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What Tourism Students Need to Know About the Future of the Travel Industry

International travel is back. However, like almost every industry in the post-COVID world, things won't be returning to how we remember. That's not necessarily a bad thing. The new travel normal includes a renewed appreciation for adventure and a more socially responsible kind of traveling. Big things are also happening in niche and emerging tourism markets, including pet travel. So with that in mind, and a world with a pent-up desire to travel, here's a round-up of what tourism students need to know about the future of the travel industry.

Sep 6, 2023
  • International News
What Tourism Students Need to Know About the Future of the Travel Industry

The savings rate among high-earning professionals in developed nations rose by between 10% to 20% during lockdowns. Now that travel restrictions are finally being lifted, many of these people are getting ready to spend their extra cash on a much-needed holiday. In fact, travel experts predict a large rebound boom in leisure travel, with corporate travel expected to return at a slower pace. A recent survey conducted by the International Air Transport Association (IATA) found 57% of respondents hoped to travel within two months. Of those, 75% will be visiting friends, family or simply enjoying a relaxing break. This suspended appetite for travel is excellent news for people working in regions where tourism accounts for a large portion of local and national economies. For example, the Greek Minister of Tourism, Vasilis Kikilia, believes the return of large-scale international travel will add around $15 billion to Greece's GDP within the next 12 months.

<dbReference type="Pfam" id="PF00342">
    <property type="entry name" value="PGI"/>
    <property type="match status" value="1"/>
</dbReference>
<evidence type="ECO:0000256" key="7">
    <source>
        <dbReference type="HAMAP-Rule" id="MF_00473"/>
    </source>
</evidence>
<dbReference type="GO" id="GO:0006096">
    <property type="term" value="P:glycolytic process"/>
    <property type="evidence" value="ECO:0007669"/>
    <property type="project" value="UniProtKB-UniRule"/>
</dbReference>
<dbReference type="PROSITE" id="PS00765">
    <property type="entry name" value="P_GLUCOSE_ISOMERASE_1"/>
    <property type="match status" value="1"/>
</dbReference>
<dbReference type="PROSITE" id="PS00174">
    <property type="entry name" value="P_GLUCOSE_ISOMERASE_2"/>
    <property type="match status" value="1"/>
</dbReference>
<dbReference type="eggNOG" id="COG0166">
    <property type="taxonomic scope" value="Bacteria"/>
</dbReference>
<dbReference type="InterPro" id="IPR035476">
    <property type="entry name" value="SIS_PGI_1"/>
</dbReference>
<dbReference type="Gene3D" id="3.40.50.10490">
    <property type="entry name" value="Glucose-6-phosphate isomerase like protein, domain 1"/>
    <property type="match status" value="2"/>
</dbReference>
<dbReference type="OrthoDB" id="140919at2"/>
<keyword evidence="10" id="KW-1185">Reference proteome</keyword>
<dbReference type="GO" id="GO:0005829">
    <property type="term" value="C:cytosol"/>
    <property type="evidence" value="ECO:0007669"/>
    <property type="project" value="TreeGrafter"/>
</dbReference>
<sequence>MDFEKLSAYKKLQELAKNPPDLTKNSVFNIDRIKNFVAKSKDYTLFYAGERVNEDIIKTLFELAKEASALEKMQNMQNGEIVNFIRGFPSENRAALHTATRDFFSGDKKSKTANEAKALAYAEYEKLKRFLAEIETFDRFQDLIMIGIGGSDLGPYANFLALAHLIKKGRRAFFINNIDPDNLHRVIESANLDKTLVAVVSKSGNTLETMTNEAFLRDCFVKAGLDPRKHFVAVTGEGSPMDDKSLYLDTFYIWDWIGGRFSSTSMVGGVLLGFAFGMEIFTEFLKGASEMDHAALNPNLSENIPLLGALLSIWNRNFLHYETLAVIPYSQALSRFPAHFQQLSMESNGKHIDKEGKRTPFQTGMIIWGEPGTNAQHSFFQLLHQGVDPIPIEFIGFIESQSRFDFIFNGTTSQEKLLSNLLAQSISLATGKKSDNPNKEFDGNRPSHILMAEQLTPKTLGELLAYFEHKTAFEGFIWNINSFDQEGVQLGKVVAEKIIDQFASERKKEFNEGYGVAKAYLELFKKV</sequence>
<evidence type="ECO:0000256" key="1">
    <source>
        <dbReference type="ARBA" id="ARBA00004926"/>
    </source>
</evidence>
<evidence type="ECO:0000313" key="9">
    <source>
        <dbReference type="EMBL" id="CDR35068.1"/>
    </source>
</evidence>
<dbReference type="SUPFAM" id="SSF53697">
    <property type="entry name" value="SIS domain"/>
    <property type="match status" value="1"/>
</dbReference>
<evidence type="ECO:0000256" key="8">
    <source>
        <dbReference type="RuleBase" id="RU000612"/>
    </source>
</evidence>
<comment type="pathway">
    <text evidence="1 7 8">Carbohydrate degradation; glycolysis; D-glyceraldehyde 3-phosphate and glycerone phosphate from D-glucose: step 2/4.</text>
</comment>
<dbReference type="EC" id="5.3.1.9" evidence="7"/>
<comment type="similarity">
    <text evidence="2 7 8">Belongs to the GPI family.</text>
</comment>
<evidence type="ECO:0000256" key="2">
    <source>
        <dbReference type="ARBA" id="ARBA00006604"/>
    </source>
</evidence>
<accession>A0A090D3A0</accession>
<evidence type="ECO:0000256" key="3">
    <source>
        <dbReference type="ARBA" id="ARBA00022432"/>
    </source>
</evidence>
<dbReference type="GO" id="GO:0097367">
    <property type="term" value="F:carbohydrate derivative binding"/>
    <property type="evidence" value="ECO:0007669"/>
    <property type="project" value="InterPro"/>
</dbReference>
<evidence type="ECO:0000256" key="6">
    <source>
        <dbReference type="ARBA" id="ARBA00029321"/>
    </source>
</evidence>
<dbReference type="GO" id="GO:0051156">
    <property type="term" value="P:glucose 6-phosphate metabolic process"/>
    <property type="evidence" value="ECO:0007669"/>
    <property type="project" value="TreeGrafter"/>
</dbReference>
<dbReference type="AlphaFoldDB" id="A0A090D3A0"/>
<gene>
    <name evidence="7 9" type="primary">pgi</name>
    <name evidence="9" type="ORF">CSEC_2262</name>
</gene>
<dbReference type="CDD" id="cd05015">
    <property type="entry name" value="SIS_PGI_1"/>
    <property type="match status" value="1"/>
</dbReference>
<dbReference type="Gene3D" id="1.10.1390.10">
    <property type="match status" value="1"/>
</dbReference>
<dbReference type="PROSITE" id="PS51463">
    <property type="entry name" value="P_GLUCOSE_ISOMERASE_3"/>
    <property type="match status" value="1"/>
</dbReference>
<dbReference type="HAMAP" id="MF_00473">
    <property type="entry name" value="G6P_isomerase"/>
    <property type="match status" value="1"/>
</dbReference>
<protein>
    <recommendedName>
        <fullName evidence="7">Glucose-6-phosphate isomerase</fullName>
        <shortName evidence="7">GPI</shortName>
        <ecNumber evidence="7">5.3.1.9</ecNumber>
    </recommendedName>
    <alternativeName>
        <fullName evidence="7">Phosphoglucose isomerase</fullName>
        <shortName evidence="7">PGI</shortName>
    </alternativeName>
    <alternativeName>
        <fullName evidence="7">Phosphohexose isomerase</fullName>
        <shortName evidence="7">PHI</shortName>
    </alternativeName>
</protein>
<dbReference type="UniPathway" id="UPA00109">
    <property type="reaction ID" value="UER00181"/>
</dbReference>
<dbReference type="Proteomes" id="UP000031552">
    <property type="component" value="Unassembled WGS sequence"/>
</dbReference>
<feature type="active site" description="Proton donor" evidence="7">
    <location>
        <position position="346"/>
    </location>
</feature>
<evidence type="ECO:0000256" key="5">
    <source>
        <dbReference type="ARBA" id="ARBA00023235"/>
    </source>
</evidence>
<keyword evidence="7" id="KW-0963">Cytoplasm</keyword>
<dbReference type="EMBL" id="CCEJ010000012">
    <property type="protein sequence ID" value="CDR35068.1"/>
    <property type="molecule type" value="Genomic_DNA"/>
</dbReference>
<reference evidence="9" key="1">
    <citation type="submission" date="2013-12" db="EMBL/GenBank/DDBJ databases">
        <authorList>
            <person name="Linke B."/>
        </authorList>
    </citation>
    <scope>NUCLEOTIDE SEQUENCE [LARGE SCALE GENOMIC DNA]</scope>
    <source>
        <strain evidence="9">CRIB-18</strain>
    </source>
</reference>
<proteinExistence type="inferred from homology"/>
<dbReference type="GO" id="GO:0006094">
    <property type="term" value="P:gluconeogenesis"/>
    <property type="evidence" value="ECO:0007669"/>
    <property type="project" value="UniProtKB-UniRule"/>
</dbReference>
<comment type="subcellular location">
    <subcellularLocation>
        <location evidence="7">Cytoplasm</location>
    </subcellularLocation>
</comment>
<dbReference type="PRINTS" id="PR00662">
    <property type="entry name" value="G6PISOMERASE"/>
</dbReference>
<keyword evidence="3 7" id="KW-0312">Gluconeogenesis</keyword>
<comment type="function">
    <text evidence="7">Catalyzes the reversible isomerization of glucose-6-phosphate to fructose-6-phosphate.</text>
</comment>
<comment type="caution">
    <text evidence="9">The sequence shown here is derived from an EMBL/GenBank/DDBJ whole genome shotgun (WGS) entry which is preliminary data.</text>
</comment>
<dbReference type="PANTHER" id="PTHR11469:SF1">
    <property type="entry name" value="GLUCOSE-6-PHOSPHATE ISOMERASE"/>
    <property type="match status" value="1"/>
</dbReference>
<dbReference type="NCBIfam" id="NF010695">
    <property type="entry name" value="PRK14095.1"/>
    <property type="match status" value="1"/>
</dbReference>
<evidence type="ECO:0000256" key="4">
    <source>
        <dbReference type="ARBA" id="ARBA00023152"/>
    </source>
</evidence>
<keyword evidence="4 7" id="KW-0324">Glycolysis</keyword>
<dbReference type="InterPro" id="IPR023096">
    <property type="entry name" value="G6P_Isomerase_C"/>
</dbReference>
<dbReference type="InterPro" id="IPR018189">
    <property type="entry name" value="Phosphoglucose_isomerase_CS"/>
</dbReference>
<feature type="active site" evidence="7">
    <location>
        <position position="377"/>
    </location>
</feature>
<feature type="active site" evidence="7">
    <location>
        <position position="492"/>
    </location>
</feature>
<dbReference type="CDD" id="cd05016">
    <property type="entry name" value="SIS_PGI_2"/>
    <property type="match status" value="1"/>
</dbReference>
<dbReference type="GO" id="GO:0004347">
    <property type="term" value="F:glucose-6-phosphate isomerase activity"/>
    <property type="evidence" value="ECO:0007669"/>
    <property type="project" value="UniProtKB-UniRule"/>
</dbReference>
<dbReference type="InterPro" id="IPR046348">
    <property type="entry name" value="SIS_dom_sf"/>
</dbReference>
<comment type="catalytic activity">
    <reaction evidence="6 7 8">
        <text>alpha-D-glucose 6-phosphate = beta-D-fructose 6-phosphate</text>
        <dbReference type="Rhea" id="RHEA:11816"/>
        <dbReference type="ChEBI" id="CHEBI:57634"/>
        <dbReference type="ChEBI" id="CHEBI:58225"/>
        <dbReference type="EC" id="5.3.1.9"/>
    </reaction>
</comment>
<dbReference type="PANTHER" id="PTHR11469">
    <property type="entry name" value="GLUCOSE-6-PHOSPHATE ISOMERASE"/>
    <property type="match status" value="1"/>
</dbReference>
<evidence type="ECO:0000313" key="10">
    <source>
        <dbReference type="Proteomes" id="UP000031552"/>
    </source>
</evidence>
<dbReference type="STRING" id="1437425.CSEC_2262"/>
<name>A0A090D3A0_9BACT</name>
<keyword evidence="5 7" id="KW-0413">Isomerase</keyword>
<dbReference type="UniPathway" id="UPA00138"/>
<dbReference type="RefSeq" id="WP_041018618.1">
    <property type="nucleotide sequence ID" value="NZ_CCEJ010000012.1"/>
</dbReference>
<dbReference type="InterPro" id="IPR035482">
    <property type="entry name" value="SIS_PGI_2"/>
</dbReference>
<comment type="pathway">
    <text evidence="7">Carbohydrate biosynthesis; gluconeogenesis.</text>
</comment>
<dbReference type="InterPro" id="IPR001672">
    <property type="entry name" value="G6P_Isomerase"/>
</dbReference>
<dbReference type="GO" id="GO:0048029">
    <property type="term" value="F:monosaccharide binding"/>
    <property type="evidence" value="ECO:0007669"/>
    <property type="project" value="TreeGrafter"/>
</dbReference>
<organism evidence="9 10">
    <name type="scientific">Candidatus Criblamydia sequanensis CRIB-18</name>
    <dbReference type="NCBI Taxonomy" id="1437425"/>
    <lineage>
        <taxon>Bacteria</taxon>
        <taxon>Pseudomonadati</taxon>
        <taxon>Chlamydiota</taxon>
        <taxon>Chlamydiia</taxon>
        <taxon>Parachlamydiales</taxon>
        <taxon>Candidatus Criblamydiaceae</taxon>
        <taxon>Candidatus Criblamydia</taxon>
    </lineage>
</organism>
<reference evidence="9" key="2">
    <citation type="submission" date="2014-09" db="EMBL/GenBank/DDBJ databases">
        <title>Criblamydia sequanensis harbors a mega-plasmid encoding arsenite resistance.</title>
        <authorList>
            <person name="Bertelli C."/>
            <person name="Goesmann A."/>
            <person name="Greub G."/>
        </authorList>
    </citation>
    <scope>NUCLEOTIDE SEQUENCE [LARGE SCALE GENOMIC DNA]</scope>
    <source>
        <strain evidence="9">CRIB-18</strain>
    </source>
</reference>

The staycation is here to stay

Despite rising vaccination rates and falling cases of COVID-19, not everyone feels comfortable traveling to another country. This has led to a significant increase in what tourism experts call the staycation -- a short break or leisure activity enjoyed at home or within a few hours' drive. In the UK, many of those who would have previously traveled abroad are now opting to spend a few days at idyllic towns and villages near the Lake District, the Cotswolds, Devon, or Cornwall. More adventurous types are heading to Snowdonia National park, where they can explore an extensive network of trails or challenge themselves to climb the region's highest peaks.